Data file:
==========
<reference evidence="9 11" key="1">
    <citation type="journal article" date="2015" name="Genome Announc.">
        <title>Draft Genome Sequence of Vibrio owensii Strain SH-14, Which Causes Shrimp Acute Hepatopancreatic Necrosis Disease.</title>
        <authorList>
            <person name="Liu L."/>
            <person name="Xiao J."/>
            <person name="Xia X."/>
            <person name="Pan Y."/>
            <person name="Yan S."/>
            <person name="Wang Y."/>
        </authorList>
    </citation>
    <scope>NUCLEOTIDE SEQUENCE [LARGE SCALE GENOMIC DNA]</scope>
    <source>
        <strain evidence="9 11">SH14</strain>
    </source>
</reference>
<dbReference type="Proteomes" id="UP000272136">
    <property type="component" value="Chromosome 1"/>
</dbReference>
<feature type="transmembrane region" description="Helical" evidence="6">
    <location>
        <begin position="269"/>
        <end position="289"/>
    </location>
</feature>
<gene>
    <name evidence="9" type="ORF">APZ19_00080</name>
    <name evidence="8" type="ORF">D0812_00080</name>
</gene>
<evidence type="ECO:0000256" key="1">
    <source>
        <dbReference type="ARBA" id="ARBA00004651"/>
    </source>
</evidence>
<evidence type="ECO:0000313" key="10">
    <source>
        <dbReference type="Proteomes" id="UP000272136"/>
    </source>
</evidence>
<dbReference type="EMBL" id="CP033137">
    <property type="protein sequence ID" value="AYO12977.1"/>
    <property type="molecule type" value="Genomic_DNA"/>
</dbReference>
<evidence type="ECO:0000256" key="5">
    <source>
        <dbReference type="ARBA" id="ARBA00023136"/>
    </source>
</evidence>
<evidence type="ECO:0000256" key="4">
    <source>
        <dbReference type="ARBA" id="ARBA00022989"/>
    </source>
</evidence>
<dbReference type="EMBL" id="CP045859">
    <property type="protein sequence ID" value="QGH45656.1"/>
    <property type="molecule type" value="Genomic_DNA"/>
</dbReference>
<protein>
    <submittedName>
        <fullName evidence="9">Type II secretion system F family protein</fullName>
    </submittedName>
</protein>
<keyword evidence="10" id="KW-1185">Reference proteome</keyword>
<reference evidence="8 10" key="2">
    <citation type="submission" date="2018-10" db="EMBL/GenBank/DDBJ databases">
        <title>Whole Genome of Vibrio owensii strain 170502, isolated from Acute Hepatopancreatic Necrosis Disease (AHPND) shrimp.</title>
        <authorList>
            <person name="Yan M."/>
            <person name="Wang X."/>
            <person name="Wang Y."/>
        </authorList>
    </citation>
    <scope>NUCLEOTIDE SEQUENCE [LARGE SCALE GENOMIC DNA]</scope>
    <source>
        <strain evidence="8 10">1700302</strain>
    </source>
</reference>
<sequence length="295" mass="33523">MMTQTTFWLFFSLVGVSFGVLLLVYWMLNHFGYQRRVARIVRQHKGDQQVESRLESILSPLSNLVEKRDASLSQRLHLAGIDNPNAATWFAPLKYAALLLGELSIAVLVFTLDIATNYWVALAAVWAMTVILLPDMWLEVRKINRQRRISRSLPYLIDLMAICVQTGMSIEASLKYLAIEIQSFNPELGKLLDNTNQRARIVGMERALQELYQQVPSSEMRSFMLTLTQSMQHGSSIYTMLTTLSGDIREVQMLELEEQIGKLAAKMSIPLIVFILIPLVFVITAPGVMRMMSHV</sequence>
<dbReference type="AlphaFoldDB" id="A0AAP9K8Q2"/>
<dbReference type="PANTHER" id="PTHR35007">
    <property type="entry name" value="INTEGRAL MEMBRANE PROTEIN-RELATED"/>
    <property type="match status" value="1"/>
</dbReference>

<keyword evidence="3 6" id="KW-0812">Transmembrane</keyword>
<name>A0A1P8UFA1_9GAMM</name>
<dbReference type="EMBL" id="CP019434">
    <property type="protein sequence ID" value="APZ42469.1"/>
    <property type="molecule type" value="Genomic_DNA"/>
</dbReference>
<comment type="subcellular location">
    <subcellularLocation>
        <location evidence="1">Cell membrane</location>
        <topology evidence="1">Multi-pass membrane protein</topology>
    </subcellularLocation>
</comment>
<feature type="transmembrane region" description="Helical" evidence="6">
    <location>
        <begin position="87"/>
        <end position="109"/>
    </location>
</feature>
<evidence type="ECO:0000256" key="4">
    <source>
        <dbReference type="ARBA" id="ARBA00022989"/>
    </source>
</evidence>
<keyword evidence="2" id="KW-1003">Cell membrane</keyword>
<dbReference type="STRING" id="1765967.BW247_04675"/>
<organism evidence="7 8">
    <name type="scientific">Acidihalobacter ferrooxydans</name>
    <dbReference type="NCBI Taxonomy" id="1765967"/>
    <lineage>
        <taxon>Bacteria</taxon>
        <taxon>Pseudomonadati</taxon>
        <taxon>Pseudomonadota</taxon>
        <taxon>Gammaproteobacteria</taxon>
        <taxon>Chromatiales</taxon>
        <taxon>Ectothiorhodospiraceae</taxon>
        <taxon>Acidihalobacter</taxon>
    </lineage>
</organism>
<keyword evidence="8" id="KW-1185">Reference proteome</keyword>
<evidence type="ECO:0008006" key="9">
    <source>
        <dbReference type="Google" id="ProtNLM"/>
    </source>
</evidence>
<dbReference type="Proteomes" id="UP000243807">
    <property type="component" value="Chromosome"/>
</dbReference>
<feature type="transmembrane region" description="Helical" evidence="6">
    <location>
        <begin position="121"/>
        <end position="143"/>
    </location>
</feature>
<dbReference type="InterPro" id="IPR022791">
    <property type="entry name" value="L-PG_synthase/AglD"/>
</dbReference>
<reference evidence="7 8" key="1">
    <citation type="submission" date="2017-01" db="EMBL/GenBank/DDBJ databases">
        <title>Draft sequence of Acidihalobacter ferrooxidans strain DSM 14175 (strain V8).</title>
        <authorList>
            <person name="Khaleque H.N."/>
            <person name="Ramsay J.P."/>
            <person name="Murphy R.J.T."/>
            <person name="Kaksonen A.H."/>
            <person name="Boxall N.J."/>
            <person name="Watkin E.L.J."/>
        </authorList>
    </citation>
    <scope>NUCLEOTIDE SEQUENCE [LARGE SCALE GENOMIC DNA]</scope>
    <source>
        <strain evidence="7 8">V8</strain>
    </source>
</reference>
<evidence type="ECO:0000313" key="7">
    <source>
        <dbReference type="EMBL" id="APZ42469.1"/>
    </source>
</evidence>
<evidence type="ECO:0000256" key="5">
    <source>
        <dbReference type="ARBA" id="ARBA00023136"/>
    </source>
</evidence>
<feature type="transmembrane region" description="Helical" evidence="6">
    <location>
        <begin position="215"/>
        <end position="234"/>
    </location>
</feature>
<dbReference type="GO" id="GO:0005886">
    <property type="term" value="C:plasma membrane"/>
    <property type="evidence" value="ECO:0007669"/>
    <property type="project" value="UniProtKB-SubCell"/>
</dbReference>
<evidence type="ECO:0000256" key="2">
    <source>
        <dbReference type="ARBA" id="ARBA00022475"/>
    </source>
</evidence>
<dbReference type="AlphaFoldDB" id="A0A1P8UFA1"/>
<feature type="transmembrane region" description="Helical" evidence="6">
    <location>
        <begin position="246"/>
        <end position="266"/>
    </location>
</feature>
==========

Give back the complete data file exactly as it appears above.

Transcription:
<reference evidence="9 11" key="1">
    <citation type="journal article" date="2015" name="Genome Announc.">
        <title>Draft Genome Sequence of Vibrio owensii Strain SH-14, Which Causes Shrimp Acute Hepatopancreatic Necrosis Disease.</title>
        <authorList>
            <person name="Liu L."/>
            <person name="Xiao J."/>
            <person name="Xia X."/>
            <person name="Pan Y."/>
            <person name="Yan S."/>
            <person name="Wang Y."/>
        </authorList>
    </citation>
    <scope>NUCLEOTIDE SEQUENCE [LARGE SCALE GENOMIC DNA]</scope>
    <source>
        <strain evidence="9 11">SH14</strain>
    </source>
</reference>
<dbReference type="Proteomes" id="UP000272136">
    <property type="component" value="Chromosome 1"/>
</dbReference>
<feature type="transmembrane region" description="Helical" evidence="6">
    <location>
        <begin position="269"/>
        <end position="289"/>
    </location>
</feature>
<gene>
    <name evidence="9" type="ORF">APZ19_00080</name>
    <name evidence="8" type="ORF">D0812_00080</name>
</gene>
<evidence type="ECO:0000256" key="1">
    <source>
        <dbReference type="ARBA" id="ARBA00004651"/>
    </source>
</evidence>
<evidence type="ECO:0000313" key="10">
    <source>
        <dbReference type="Proteomes" id="UP000272136"/>
    </source>
</evidence>
<dbReference type="EMBL" id="CP033137">
    <property type="protein sequence ID" value="AYO12977.1"/>
    <property type="molecule type" value="Genomic_DNA"/>
</dbReference>
<evidence type="ECO:0000256" key="5">
    <source>
        <dbReference type="ARBA" id="ARBA00023136"/>
    </source>
</evidence>
<evidence type="ECO:0000256" key="4">
    <source>
        <dbReference type="ARBA" id="ARBA00022989"/>
    </source>
</evidence>
<dbReference type="EMBL" id="CP045859">
    <property type="protein sequence ID" value="QGH45656.1"/>
    <property type="molecule type" value="Genomic_DNA"/>
</dbReference>
<protein>
    <submittedName>
        <fullName evidence="9">Type II secretion system F family protein</fullName>
    </submittedName>
</protein>
<keyword evidence="10" id="KW-1185">Reference proteome</keyword>
<reference evidence="8 10" key="2">
    <citation type="submission" date="2018-10" db="EMBL/GenBank/DDBJ databases">
        <title>Whole Genome of Vibrio owensii strain 170502, isolated from Acute Hepatopancreatic Necrosis Disease (AHPND) shrimp.</title>
        <authorList>
            <person name="Yan M."/>
            <person name="Wang X."/>
            <person name="Wang Y."/>
        </authorList>
    </citation>
    <scope>NUCLEOTIDE SEQUENCE [LARGE SCALE GENOMIC DNA]</scope>
    <source>
        <strain evidence="8 10">1700302</strain>
    </source>
</reference>
<sequence length="295" mass="33523">MMTQTTFWLFFSLVGVSFGVLLLVYWMLNHFGYQRRVARIVRQHKGDQQVESRLESILSPLSNLVEKRDASLSQRLHLAGIDNPNAATWFAPLKYAALLLGELSIAVLVFTLDIATNYWVALAAVWAMTVILLPDMWLEVRKINRQRRISRSLPYLIDLMAICVQTGMSIEASLKYLAIEIQSFNPELGKLLDNTNQRARIVGMERALQELYQQVPSSEMRSFMLTLTQSMQHGSSIYTMLTTLSGDIREVQMLELEEQIGKLAAKMSIPLIVFILIPLVFVITAPGVMRMMSHV</sequence>
<dbReference type="AlphaFoldDB" id="A0AAP9K8Q2"/>
<dbReference type="PANTHER" id="PTHR35007">
    <property type="entry name" value="INTEGRAL MEMBRANE PROTEIN-RELATED"/>
    <property type="match status" value="1"/>
</dbReference>

<keyword evidence="3 6" id="KW-0812">Transmembrane</keyword>
<name>A0A1P8UFA1_9GAMM</name>
<dbReference type="EMBL" id="CP019434">
    <property type="protein sequence ID" value="APZ42469.1"/>
    <property type="molecule type" value="Genomic_DNA"/>
</dbReference>
<comment type="subcellular location">
    <subcellularLocation>
        <location evidence="1">Cell membrane</location>
        <topology evidence="1">Multi-pass membrane protein</topology>
    </subcellularLocation>
</comment>
<feature type="transmembrane region" description="Helical" evidence="6">
    <location>
        <begin position="87"/>
        <end position="109"/>
    </location>
</feature>
<evidence type="ECO:0000256" key="4">
    <source>
        <dbReference type="ARBA" id="ARBA00022989"/>
    </source>
</evidence>
<keyword evidence="2" id="KW-1003">Cell membrane</keyword>
<dbReference type="STRING" id="1765967.BW247_04675"/>
<organism evidence="7 8">
    <name type="scientific">Acidihalobacter ferrooxydans</name>
    <dbReference type="NCBI Taxonomy" id="1765967"/>
    <lineage>
        <taxon>Bacteria</taxon>
        <taxon>Pseudomonadati</taxon>
        <taxon>Pseudomonadota</taxon>
        <taxon>Gammaproteobacteria</taxon>
        <taxon>Chromatiales</taxon>
        <taxon>Ectothiorhodospiraceae</taxon>
        <taxon>Acidihalobacter</taxon>
    </lineage>
</organism>
<keyword evidence="8" id="KW-1185">Reference proteome</keyword>
<evidence type="ECO:0008006" key="9">
    <source>
        <dbReference type="Google" id="ProtNLM"/>
    </source>
</evidence>
<dbReference type="Proteomes" id="UP000243807">
    <property type="component" value="Chromosome"/>
</dbReference>
<feature type="transmembrane region" description="Helical" evidence="6">
    <location>
        <begin position="121"/>
        <end position="143"/>
    </location>
</feature>
<dbReference type="InterPro" id="IPR022791">
    <property type="entry name" value="L-PG_synthase/AglD"/>
</dbReference>
<reference evidence="7 8" key="1">
    <citation type="submission" date="2017-01" db="EMBL/GenBank/DDBJ databases">
        <title>Draft sequence of Acidihalobacter ferrooxidans strain DSM 14175 (strain V8).</title>
        <authorList>
            <person name="Khaleque H.N."/>
            <person name="Ramsay J.P."/>
            <person name="Murphy R.J.T."/>
            <person name="Kaksonen A.H."/>
            <person name="Boxall N.J."/>
            <person name="Watkin E.L.J."/>
        </authorList>
    </citation>
    <scope>NUCLEOTIDE SEQUENCE [LARGE SCALE GENOMIC DNA]</scope>
    <source>
        <strain evidence="7 8">V8</strain>
    </source>
</reference>
<evidence type="ECO:0000313" key="7">
    <source>
        <dbReference type="EMBL" id="APZ42469.1"/>
    </source>
</evidence>
<evidence type="ECO:0000256" key="5">
    <source>
        <dbReference type="ARBA" id="ARBA00023136"/>
    </source>
</evidence>
<feature type="transmembrane region" description="Helical" evidence="6">
    <location>
        <begin position="215"/>
        <end position="234"/>
    </location>
</feature>
<dbReference type="GO" id="GO:0005886">
    <property type="term" value="C:plasma membrane"/>
    <property type="evidence" value="ECO:0007669"/>
    <property type="project" value="UniProtKB-SubCell"/>
</dbReference>
<evidence type="ECO:0000256" key="2">
    <source>
        <dbReference type="ARBA" id="ARBA00022475"/>
    </source>
</evidence>
<dbReference type="AlphaFoldDB" id="A0A1P8UFA1"/>
<feature type="transmembrane region" description="Helical" evidence="6">
    <location>
        <begin position="246"/>
        <end position="266"/>
    </location>
</feature>